TUTORIAL : How I trained a specific french model to control my robot


(Vincent Foucault) #1

Tutorial How to build your homemade deepspeech model from scratch

Adapt links and params with your needs…

For my robotic project, I needed to create a small monospeaker model, with nearly 1000 sentences orders (not just single word !)

I recorded wav’s with a Respeaker Microphone Array :

https://www.seeedstudio.com/ReSpeaker-Mic-Array-Far-field-w%2F-7-PDM-Microphones-p-2719.html

Wav’s were recorder with the following params : mono / 16 bits / 16 k.

The use of the google vad lib helped me to limit white space before/after each wav, but Deepspeech seems to process wav, and un-necessary white sound too. (But, as Kdavis told me, removing white sound before processing, limits time spent for model creation !)


MATERIAL PREPARATION :


  • you should have a directory with all your waves (the more, the better !!)

  • and a textfile containing each wav complete transcript per line (utf8 encoded)

we’ll call this textfile, the original textfile.

1 - original textfile cleaning :

  • open the alphabet.txt textfile,
  • feed in your own alphabet,
  • save it
  • open the original textfile,
  • with your best editor, clean the file : all its characters MUST be present in alphabet.txt
    remove any punctuation, but you can keep the apostroph, if present in alphabet, as a character.

2 - create 3 directories : train, dev, test.

3 - feed each dir. with corresponding wav’s and a new transcript’s textfile, as CSV file,
containing those specific wav’s transcript…

Note about the textfiles :

  • you should have train.csv in the train dir, dev.csv in dev dir and test.csv in test dir

  • Each CSV file must start with lign:
    wav_filename,wav_filesize,transcript

  • And an example of my test.csv content:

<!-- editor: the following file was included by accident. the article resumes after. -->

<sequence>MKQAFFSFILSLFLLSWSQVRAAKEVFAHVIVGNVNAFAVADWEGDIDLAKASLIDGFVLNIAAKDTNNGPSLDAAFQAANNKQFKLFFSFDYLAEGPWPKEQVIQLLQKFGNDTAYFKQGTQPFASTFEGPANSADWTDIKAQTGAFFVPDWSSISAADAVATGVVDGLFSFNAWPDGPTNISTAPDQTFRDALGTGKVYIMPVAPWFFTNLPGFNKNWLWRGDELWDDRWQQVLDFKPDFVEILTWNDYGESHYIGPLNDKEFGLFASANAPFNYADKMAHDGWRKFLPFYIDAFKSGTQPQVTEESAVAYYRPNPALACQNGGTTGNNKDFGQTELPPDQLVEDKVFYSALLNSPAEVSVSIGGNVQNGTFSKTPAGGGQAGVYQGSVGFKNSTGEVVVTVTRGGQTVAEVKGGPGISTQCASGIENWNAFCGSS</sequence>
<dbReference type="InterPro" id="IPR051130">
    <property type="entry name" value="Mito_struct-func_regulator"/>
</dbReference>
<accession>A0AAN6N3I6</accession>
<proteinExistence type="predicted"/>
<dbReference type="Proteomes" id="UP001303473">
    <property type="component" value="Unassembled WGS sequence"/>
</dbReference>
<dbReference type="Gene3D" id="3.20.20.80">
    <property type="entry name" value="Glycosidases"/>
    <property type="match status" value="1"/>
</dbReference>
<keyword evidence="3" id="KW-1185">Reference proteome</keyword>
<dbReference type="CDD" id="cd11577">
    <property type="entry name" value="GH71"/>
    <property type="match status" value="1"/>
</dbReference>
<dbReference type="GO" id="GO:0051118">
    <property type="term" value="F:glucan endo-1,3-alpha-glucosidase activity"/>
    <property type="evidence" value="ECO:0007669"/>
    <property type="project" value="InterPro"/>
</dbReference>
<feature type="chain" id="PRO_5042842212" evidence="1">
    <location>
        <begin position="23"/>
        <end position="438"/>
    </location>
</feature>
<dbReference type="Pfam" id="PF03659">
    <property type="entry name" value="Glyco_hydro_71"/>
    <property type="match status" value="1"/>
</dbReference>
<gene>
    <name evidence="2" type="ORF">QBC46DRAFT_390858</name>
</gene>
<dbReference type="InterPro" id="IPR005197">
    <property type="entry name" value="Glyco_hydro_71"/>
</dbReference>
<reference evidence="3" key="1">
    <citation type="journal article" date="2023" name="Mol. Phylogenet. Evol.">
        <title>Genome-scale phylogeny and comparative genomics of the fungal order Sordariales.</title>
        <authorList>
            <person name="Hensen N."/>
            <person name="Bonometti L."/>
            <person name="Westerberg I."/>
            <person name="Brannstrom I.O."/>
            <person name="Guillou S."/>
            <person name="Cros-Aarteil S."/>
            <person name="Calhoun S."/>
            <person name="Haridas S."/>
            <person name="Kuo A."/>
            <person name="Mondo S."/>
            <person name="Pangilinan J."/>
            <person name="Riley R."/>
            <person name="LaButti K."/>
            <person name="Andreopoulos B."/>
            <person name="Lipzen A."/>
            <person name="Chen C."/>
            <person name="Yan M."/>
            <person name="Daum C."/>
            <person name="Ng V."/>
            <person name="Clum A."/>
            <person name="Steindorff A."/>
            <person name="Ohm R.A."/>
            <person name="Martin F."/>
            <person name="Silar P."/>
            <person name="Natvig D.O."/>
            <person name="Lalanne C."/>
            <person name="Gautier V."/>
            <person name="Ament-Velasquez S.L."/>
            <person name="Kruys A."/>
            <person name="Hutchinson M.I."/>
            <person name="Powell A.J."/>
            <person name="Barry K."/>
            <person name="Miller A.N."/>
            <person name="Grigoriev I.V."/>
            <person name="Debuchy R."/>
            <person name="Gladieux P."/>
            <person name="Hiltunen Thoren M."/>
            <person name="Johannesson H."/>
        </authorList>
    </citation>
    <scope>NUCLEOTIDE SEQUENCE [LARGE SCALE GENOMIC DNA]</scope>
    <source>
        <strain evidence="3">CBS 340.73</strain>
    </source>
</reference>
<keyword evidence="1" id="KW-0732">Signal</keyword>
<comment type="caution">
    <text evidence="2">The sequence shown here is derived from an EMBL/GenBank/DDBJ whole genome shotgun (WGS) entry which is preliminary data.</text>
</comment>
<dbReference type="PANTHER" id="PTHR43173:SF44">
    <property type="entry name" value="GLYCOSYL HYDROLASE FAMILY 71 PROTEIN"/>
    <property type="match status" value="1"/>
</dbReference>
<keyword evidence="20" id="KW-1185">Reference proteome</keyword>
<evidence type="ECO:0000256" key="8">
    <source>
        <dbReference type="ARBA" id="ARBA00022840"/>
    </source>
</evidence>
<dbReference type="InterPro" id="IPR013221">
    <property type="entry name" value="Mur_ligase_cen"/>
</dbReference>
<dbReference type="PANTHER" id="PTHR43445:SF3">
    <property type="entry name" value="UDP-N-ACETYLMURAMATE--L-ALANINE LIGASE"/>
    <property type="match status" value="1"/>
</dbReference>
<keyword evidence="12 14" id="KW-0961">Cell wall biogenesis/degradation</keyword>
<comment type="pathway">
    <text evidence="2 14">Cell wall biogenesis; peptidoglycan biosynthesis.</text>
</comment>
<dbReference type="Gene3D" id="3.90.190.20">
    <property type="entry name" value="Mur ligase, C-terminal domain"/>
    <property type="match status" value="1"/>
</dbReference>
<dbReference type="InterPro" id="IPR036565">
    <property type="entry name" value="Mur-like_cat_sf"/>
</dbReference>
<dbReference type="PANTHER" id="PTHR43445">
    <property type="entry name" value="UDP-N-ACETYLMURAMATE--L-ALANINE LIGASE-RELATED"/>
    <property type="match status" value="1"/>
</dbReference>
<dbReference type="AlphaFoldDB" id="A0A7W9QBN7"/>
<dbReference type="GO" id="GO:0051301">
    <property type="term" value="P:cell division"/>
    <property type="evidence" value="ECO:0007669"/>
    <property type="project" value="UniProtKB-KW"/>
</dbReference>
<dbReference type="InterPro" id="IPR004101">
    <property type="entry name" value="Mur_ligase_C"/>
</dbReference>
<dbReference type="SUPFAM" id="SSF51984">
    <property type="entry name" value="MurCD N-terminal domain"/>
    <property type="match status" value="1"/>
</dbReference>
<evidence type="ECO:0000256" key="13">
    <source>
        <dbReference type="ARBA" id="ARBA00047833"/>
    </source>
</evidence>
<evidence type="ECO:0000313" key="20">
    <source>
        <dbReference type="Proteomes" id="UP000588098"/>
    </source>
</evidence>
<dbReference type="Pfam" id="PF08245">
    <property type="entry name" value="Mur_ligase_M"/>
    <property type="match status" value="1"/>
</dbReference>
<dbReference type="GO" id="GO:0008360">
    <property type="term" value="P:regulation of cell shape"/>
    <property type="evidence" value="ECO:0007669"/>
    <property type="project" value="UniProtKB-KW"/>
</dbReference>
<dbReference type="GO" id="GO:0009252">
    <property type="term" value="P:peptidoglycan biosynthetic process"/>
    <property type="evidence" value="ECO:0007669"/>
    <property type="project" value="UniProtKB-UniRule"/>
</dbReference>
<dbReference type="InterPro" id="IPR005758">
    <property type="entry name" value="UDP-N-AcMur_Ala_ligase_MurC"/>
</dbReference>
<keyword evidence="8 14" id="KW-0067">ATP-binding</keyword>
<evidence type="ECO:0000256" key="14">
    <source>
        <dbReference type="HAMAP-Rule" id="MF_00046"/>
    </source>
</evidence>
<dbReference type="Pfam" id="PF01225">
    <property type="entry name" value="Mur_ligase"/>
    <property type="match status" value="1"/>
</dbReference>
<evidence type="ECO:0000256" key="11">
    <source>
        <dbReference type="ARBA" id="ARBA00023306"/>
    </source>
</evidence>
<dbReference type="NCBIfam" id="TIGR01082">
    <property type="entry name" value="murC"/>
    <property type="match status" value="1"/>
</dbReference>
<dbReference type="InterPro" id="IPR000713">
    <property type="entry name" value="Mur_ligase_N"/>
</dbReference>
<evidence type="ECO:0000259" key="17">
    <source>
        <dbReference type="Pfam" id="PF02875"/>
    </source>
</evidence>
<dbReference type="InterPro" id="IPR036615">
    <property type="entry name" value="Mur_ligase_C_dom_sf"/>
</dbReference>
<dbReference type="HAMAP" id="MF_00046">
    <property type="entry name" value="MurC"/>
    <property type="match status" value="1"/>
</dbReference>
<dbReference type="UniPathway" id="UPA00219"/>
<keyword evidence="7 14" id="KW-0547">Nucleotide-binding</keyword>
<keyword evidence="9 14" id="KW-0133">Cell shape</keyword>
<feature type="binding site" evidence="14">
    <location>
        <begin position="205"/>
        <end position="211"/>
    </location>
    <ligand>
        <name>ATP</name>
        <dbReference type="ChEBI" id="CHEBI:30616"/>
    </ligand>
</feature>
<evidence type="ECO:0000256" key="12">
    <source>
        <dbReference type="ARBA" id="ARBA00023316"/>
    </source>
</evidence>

/home/nvidia/DeepSpeech/data/alfred/test/record.1.wav,85484,qui es-tu et qui est-il
    /home/nvidia/DeepSpeech/data/alfred/test/record.2.wav,97004,quel est ton nom ou comment tu t'appelles...
  • It seems that we should separe all wav’s with the following ratio : 70 - 20 - 10 !

70% of all wav’s content in train dir, with corresponding train.csv file,

20% in dev dir, with corresponding dev.csv file,

10% in test dir, with corresponding test.csv file.

IMPORTANT : A wav file can only appear in one directory file.
It’s needed for good model creation (Otherwise, it could result in overfitting…)


LANGUAGE MODEL CREATION :


Here, we use the original textfile, containing 100% of wav’s transcripts, and we rename it vocabulary.txt

We’ll use the powerfull Kenlm tools for our LM build : http://kheafield.com/code/kenlm/estimation/

DONT FORGET TO COMPILE, OTHERWISE YOU WILL NOT FIND BINARIES

1 - Creating arpa file for binary build :

/bin/bin/./lmplz --text vocabulary.txt --arpa  words.arpa --o 3

I asked Kenneth Heafield about -o param (“order model to estimate”)

It seems that for small corpus (my case), a value from 3 to 4 seems to be the best way to success

See lmplz params on web link, if needed.

2 - creating binary file :

/bin/bin/./build_binary -T -s words.arpa  lm.binary

TRIE CREATION :


We’ll use the native_client “generate_trie” binary to create our trie file,

-creating trie file :

Adapt your links !

/home/nvidia/tensorflow/bazel-bin/native_client/generate_trie /
/home/nvidia/DeepSpeech/data/alphabet.txt /
/home/nvidia/DeepSpeech/data/lm.binary /
/home/nvidia/DeepSpeech/data/vocabulary.txt /
/home/nvidia/DeepSpeech/data/trie

RUN MODEL CREATION :


Verify your directories :

  • TRAIN

    train.csv

    record.1.wav

    record.2.wav…(remember : all wav’s are different)

  • DEV

    dev.csv

    record.1.wav

    record.2.wav…

  • TEST

    test.csv

    record.1.wav

    record.2.wav…

  • vocabulary.txt

  • lm.binary

  • trie

2 - Write your run file :

run-alfred.sh:

#!/bin/sh
set -xe
if [ ! -f DeepSpeech.py ]; then
    echo "Please make sure you run this from DeepSpeech's top level directory."
    exit 1
fi;

python -u DeepSpeech.py \
  --train_files /home/nvidia/DeepSpeech/data/alfred/train/train.csv \
  --dev_files /home/nvidia/DeepSpeech/data/alfred/dev/dev.csv \
  --test_files /home/nvidia/DeepSpeech/data/alfred/test/test.csv \
  --train_batch_size 80 \
  --dev_batch_size 80 \
  --test_batch_size 40 \
  --n_hidden 375 \
  --epoch 33 \
  --validation_step 1 \
  --early_stop True \
  --earlystop_nsteps 6 \
  --estop_mean_thresh 0.1 \
  --estop_std_thresh 0.1 \
  --dropout_rate 0.22 \
  --learning_rate 0.00095 \
  --report_count 100 \